TPM News

Rep. Bill Owens (D-NY) has just been sworn in as the member of the House of Representatives for the NY-23 district, after winning this past Tuesday's special election and picking up a previously GOP-held seat for the Democrats.

His certificate of election has not been finalized yet, but the outcome of the race is not in any doubt, and his Conservative Party opponent Doug Hoffman conceded the race. Thus, Owens was able to be sworn into office as soon as was practical.

The following is the prepared text of his first speech to the House:

"Madam Speaker,

"I am honored to be here with you all today, and to join you in our continuing effort to build a better, stronger America. This is a proud day for me and my family but it is also a sad day for our country. The shooting at Fort Hood last night that claimed the lives of 13 fine Americans is a stunning reminder of how quickly the peace we enjoy here at home can turn to violence, and how heavily we rely on our brave men and women to keep us free from harm. My thoughts and prayers are with the families of the victims, and with our soldiers to whom we owe our safety and our freedom.

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President Obama will speak to House Democrats before they vote on the health care bill, even if the vote is pushed to Sunday or Monday.

White House Press Secretary Robert Gibbs told reporters in his daily briefing that due to the shootings at Ft. Hood yesterday, schedules changed and that's why Obama is planning to go to the caucus tomorrow instead of today as originally scheduled.

"The president wanted to go closer to the vote," he said.

Obama "will go to Capitol Hill to advocate for continuing that progress," Gibbs said.

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White House Press Secretary Robert Gibbs told reporters today that President Obama will attend the memorial service for the 13 killed at Fort Hood.

"When a service is scheduled, the President will attend," he said.

Gibbs said the service will be held after all of the notifications have been completed, and that the White House will work Obama's schedule around what's best for the families.

He added that it will likely be held before the President's trip to Asia next Wednesday.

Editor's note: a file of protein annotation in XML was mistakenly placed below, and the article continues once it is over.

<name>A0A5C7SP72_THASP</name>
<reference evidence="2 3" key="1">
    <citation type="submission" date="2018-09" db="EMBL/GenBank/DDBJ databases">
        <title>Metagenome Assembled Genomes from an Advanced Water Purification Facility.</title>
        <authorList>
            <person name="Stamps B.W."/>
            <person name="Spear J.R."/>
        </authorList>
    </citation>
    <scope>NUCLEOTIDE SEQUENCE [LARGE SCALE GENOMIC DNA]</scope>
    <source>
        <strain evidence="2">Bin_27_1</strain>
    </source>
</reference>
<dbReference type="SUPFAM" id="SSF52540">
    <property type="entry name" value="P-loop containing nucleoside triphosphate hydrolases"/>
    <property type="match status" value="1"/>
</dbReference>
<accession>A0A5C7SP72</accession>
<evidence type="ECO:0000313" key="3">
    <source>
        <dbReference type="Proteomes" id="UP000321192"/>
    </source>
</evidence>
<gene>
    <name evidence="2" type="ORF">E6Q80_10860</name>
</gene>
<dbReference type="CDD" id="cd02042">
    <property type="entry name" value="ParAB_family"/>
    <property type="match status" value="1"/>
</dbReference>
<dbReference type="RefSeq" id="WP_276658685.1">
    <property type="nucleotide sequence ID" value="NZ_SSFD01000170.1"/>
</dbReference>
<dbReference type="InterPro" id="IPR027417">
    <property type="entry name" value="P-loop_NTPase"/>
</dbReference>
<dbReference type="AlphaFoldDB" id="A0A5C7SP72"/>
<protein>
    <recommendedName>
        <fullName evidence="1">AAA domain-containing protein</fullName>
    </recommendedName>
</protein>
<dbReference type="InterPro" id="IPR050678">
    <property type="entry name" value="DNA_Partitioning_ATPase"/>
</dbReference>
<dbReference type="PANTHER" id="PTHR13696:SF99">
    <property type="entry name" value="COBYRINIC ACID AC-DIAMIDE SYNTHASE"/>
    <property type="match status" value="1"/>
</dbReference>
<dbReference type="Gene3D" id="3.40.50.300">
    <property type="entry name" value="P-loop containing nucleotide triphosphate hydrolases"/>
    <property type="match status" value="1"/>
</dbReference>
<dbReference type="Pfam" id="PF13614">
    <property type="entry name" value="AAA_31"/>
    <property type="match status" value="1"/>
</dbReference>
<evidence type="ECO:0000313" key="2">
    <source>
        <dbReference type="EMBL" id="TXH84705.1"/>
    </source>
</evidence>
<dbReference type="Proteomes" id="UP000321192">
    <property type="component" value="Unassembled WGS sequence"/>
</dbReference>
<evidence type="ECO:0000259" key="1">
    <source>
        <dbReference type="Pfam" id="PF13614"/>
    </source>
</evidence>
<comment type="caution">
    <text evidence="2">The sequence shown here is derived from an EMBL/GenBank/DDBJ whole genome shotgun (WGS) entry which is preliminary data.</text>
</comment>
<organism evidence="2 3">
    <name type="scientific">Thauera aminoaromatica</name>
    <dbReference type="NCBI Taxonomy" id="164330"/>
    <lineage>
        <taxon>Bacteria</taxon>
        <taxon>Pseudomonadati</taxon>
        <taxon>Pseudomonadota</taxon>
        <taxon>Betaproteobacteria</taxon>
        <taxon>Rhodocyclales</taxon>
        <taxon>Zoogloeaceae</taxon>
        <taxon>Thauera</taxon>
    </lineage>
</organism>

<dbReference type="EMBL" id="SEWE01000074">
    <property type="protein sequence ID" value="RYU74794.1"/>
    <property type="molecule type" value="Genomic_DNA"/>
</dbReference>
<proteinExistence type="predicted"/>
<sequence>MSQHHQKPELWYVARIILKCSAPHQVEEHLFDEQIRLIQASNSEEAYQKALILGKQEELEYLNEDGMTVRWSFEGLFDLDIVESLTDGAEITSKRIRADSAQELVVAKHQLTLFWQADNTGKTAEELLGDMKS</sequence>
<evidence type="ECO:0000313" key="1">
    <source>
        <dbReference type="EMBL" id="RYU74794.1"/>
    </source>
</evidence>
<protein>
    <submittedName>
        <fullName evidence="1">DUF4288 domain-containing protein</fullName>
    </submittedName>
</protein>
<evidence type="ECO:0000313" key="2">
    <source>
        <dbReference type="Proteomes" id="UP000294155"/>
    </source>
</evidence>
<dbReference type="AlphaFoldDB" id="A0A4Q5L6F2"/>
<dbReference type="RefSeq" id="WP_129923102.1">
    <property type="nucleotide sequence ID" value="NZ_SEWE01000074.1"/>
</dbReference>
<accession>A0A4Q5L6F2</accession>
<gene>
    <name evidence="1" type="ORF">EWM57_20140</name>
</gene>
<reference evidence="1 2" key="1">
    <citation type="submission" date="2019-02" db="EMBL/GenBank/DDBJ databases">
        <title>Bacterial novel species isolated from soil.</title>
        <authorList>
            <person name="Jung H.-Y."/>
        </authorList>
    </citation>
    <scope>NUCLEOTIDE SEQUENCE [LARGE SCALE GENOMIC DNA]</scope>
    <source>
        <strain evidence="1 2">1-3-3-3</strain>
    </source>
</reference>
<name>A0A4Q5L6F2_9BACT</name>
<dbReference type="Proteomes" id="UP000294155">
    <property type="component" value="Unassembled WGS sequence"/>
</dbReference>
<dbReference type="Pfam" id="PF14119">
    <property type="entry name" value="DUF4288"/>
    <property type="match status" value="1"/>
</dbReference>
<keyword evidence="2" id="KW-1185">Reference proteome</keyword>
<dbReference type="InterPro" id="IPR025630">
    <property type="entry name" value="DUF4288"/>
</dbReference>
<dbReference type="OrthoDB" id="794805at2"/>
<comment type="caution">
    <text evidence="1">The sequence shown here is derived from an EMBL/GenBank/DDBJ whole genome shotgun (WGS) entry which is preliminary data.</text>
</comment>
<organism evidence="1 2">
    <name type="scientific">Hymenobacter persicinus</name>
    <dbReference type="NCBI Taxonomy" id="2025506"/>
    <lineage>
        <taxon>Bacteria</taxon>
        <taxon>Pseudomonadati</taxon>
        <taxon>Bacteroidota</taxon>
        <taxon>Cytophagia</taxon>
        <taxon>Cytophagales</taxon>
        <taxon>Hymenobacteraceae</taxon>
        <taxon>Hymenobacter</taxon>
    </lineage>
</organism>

Early in the health care debate, Speaker Nancy Pelosi promised single-payer advocate Rep. Anthony Weiner (D-NY) that the House would hold a mostly-ceremonial vote on a Medicare-for-all amendment. It was a move intended to appease the sizable faction of House liberals who felt they'd had to swallow too many compromises during the committee process.

But if you allow a vote on one amendment you might get drowned in them, so Pelosi and Weiner have come to an understanding and are walking away from the agreement.

"I have decided not to offer a single payer alternative to the health reform bill at this time," says Weiner in a statement. "Given how fluid the negotiations are on the final push to get comprehensive health care reform that covers millions of Americans and contains costs through a public option, I became concerned that my amendment might undermine that important goal."

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I noted yesterday that, in its own quiet way, the Congressional Budget Office gave the Republicans' health care bill a failing grade: A package seemingly meant to address the problem of the uninsured that does almost nothing to expand insurance or lower premiums.

But somehow, someway, conservatives don't seem to have noticed. In fact, they're celebrating!

"As a result of the House Republican bill, the non-partisan Congressional Budget Office now confirms that families will see their health care premiums reduced by up to 10 percent and hard-working taxpayers can expect deficits to decrease by $68 billion over the next decade," reads a statement from Rep. Mike Pence (R-IN).

Let's go to the tape:

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So how many people showed up at Rep. Michele Bachmann's (R-MN) Capitol Tea Party? According to its right-wing supporters, it was anywhere from 20,000 to 50,000 -- to one million!

"Estimates are anywhere between 20 and 45,000 people had assembled," Bachmann boasted on Sean Hannity's TV show last night.

On Greta Van Susteren's show, Rep. Tom Price (R-GA) said: "I'm a bad estimate at crowds, but tens of thousands. I've heard 25 to 50,000."

On G. Gordon Liddy's radio show, his producer Franklin Raff said that the crowd was "just as big or bigger" than the 9/12 Tea Party march, which he had previously estimated to be about a million.

NBC's Luke Russert got an estimate of 3,000-3,500 people, from a Capitol policeman. As Think Progress points out, a photo posted by rally supporter Rep. Lynn Jenkins (R-KS) showed that the crowd did not even take up the full area of the Capitol building's lawn, and could not have been more than a few thousand people.

President Obama addressed both the shootings at Fort Hood and the newly released 10.2 percent unemployment rates in a short statement at the White House this morning.

On Fort Hood, he announced that the flags at federal buildings will be flown at half staff until Veterans Day.

"This is a modest tribute to those who lost their lives, even as many were preparing to risk their lives for their country," Obama said.

He emphasized that many details about what happened are still unknown.

"I would caution against jumping to conclusions until we get all the facts," he said. "What we do know is, families, friends and an entire nation is grieving."

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